21st Century Micro-Utility
Microsoft recently decided it would no longer get power from its local utility at their Redmond, Washington campus, but would strike out on its own in pursuit of a different approach to power. In a blog post, the company said it would “go to the open market to buy 100 percent carbon-free energy to power most of our Puget Sound operations in Washington state. This isn’t just an aspirational goal. In this contract, we’ve committed to buying renewable energy at levels substantially higher than Washington state law, targets that are not only aggressive but meaningful. If we fail to meet these requirements we will face penalties.”
This is a big deal. Microsoft’s campus uses 50MW of power, which is equivalent to the power demand of a city of 50,000. Microsoft isn’t alone, however, in making this move. Most large campuses – including universities, large data centers, and manufacturers – are examining similar steps to accomplish different financial and environmental goals than are enabled by the traditional relationship with their power utilities.
There are both normal business reasons, and “sign of the times” business reasons for this gradual and growing divorce between large users of power and their traditional utility. The normal reason is that utilities sell one product – electric power – to all their customers. The product comes from a mix of inputs – oil, coal, hydro, gas, and renewables. Some customers need higher quality power than the utility sells. Others need to be protected against the outages that utility power experiences. And an increasing number want “green” energy and they are sometimes dissatisfied with the ways utilities claim they have it. Companies – like Anbaric – provide different platforms for providing these services; they are, in essence, micro-utilities for microgrids.  This is also a part of a growing awareness that local, “distributed” energy is in many places a viable alternative to and complement of the traditional centralized power system developed in the 20th century.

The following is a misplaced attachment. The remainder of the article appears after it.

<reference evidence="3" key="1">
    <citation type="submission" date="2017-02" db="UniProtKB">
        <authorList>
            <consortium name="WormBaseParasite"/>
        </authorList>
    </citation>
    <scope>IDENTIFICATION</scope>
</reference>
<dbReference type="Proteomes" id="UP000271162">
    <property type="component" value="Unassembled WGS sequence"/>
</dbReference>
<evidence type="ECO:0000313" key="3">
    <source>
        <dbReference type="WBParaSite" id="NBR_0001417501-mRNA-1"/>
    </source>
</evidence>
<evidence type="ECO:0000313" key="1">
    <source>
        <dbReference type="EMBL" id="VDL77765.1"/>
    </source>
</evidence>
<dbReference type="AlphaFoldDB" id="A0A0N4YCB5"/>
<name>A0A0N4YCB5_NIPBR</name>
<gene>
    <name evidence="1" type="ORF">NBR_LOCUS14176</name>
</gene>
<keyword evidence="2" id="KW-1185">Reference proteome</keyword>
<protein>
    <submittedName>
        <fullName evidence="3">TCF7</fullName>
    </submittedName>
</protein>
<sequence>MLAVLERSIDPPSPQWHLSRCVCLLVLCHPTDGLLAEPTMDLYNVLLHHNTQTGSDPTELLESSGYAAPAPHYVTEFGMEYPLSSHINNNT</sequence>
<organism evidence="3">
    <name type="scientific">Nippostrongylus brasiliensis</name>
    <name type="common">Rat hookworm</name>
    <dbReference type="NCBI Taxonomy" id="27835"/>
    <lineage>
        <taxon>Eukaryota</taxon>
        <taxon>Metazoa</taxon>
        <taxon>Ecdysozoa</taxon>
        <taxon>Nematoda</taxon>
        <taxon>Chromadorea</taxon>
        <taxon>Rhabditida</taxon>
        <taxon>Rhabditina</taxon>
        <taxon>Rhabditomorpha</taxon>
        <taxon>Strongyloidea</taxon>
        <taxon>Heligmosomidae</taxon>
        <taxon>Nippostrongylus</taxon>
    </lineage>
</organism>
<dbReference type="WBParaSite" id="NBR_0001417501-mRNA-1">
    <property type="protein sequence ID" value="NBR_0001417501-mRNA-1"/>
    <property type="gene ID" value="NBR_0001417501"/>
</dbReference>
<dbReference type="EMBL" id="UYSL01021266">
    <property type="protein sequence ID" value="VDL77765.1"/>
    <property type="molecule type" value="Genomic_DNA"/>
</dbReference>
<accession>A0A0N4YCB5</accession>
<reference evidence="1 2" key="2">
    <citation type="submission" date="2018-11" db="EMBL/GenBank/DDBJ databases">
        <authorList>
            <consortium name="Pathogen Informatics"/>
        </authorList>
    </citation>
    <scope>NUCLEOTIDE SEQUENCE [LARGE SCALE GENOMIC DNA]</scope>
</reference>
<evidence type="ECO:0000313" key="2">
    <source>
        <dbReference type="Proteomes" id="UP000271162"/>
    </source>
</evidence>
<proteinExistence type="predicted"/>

The “sign of the times” reasons to leave utility service is increasing availability of distributed energy, high tech control devices to better manage demand for energy, and the rising popularity of microgrids and companies willing to finance them. There are hundreds of cases where utilities have lost customers – or portions of customers business – because the customer thinks it can do better itself or with others. A July 2016 article (“The Sun Will Set on Electric Utilities “) in Barron’s cites a survey of electric utility executives that found more than half of them believe their companies are in a “death spiral” as they lose more and more customers to distributed energy and demand management technology.
This phenomenon is also a tale of two cities. In the 20th century city, reliance the technology of utilities – even including low-carbon-emitting hydro and nuclear – brought with it an expectation of rising prices. Even today, proposals to provide this 20th century energy begin at price X in the first year, then rises each subsequent year by 2 or 3 percent. By the 20th year, that may be expensive electricity.
In the 21st century city, technology is more heavily influenced by the spirit of Moore’s Law that posits a relentless increase in efficiency and a decrease in cost in the tech sector. Applied to energy, that creates an expectation prices will come down. Both wind and solar power prices have come down over the last decade, creating the possibility of a future in which power prices continue to decline, if the power industry joins the tech sector, instead of remaining in the utility world.
Many expect that the price of wind, solar, energy efficiency technology and batteries will continue to fall. No wonder that companies like Microsoft, so firmly in the tech sector, want to reduce and perhaps ultimately eliminate their reliance on utility power. Utilities won’t be pleased: the news service E&E reported on July 19 that Washington state “regulators imposed a series of conditions meant to ease Microsoft’s transition [on the utility]… The tech company will be required to pay nearly $23.7 million to leave, part of an arrangement aimed at offsetting the impact to consumers for paying a larger share of PSE’s [Puget Sound Energy] system.